2013 may finally be Donald Brown’s year.
After sharing Grammy nominations in three categories earlier this year (two for production on Kenny Garrett’s album “Seeds From the Underground” and one co-writing of a song on Denise Donatelli’s album “Soul Shadows”), returning to playing piano after a year-long hiatus due for medical reasons, and releasing his new album “Born to Be Blue,” Brown may be on the verge of getting the recognition that in-the-know jazz lovers have known he deserves.
Wynton Marsalis, Brown’s former bandmate in Art Blakey’s Jazz Messengers and the man who nicknamed Brown “Silk,” once called Brown a “harmonic genius.”
“Now that I’m getting better it’s time to take advantage of the buzz that’s going on,” says Brown, over lunch at Chandler’s on Magnolia.
Brown has just finished producing another album for Kenny Garrett (who also performs on Brown’s new disc) and other artists are inquiring about Brown’s production schedule. Artists are also beginning to record Brown’s compositions.
Born in Hernando, Miss., and rasied in Memphis, Brown worked as a session musician at Hi Records (often playing bass) and backing up soul and R&B greats on the road. He later performed in the Jazz Messengers and taught at the Berklee School of Music in Boston before moving to Knoxville in 1988 to teach at the University of Tennessee. His arrival invigorated the local jazz scene and he helped bring attention to local musicians. Fellow musicians, including legends Joe Henderson and Dave Brubeck sang his praises, but he remained known mostly to serious jazz aficionados.
Much of that is due to Brown’s chronic problems with his hands and shoulders, both from arthritis and other physical ailments. It has become almost a routine for Brown enduring pain for long periods, followed by surgeries and physical therapy. Shows and tours that would’ve helped his career had to be put on hold or abandoned. The most recent derailment, surgery for a torn ligament, was particularly hard.
“I was very depressed,” says Brown. “Those were very dark times. I was really scared. I felt like I might never play piano again. I could sit at the piano and put my hands on the keys, but I couldn’t press anything.”
During his recuperation he began performing at local clubs as a sideman playing electric bass. He also began hearing from former students for whom his teaching had had a big impact.
“Having those things happen while I couldn’t play it meant more to me than I can say,” says Brown. “It’s sort of like raising kids. You do what you’re supposed to do and you don’t expect a pat on the back. But then later you realize you must have done all right.”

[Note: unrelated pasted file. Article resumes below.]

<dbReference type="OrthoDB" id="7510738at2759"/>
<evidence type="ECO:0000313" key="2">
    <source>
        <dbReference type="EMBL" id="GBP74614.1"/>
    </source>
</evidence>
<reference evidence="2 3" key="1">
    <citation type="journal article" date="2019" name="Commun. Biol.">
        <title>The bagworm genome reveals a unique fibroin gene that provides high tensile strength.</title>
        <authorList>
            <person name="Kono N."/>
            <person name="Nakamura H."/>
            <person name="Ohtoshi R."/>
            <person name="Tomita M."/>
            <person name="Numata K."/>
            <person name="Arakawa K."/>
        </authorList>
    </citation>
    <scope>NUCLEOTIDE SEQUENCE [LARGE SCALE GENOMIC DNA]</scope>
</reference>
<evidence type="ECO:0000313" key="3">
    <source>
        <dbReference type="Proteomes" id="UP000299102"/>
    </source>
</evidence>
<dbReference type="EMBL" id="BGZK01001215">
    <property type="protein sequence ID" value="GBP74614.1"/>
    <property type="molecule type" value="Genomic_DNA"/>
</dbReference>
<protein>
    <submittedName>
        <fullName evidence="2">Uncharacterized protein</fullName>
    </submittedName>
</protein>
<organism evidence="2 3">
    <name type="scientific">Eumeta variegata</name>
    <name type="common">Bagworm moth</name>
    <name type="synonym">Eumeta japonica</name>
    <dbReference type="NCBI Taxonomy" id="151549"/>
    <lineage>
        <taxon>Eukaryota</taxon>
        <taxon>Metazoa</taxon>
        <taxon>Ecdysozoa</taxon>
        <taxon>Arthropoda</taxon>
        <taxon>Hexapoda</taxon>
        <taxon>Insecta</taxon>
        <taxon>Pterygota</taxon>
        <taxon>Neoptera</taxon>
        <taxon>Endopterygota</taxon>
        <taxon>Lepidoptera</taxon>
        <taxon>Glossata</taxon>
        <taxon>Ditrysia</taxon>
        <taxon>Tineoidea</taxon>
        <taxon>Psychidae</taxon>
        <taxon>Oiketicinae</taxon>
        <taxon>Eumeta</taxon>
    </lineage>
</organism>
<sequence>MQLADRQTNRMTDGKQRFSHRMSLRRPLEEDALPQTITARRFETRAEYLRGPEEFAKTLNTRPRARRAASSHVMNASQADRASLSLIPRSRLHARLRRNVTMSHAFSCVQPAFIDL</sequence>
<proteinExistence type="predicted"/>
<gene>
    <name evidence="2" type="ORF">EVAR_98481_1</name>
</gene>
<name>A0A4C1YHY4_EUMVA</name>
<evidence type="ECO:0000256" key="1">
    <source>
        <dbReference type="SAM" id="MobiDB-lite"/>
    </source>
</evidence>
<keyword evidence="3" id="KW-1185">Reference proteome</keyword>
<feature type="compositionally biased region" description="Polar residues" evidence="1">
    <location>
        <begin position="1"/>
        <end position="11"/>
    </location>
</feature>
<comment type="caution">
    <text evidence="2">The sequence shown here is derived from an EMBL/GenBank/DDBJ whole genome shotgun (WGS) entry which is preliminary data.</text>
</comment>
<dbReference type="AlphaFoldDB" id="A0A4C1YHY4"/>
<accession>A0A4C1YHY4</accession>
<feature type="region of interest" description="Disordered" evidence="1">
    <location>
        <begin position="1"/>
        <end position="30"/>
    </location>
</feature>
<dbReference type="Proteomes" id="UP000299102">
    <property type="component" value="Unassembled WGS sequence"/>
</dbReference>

It took some prodding for Brown to return to the studio to perform on piano again.
“My manager was trying to get me to do it 8 or 9 years earlier,” says Brown. “I didn’t really feel like I was quite ready to do it when I did it, but I thought I would try.”
Listening to the fluidity of Brown’s playing on “Born to Be Blue” it’s hard to imagine he had any problems. The disc was originally slated to be a trio project, but Brown’s manager, who also heads up Space Time Records, which Brown records for, saw that Brown was more comfortable with more musicians on the project. The final line-up includes saxophonists Kenny Garrett and Ravi Coltrane, trumpeter Wallace Roney, bassist Robert Hurst, drummers Marcus Gilmore and Kenneth Brown (Donald’s son), Rudy Bird on percussion, along with Knoxville musicians Mark Boling (guitar), Vance Thompson (flugelhorn) and Emily Mathis (flute).
“I was in France and I was supposed to go to New York to mix the CD, but then Hurricane Sandy hit,” says Brown.
Instead he returned home and decided to have some of his Knoxville friends and players overdub some parts on the disc.
“I’m a strong believer in getting friends and family involved when it’s appropriate,” says Brown.
Thompson, who leads and founded the Knoxville Jazz Orchestra which recorded an album of Brown’s work, also wrote the liner notes to the album. He says working with Brown is always “humbling and exhilarating.”
“He has an incredibly vivid musical imagination, and knows exactly what he wants, down to the most miniscule detail,” says Thompson. “He’s not shy about telling you if you’re not giving him what he wants, but at the same time, he’s always a gentleman.”
Boling says he was thrilled to be asked to part of the album:
“Donald has an amazing musical imagination. He knows exactly what he wants to hear from each instrument, and he hears at much higher resolution than most people. Instead of using New York studio time, we added guitar, electric keyboard, trumpet and flute background tracks in Knoxville, so we could take the time to color the arrangements just the way Donald heard them.”
Brown says it was hard to compose when he couldn’t physically play what he heard in his head and didn’t have the stamina to stay at keyboard for long periods of time.
“You’re always trying to write beyond what you can play,” says Brown. “But now I feel like I can write some again.”
Donald Brown CD release party
When: 5-8 p.m. Sunday, April 21
Where: Bella Luna, 15 Market Square
© 2013, Knoxville News Sentinel Co.
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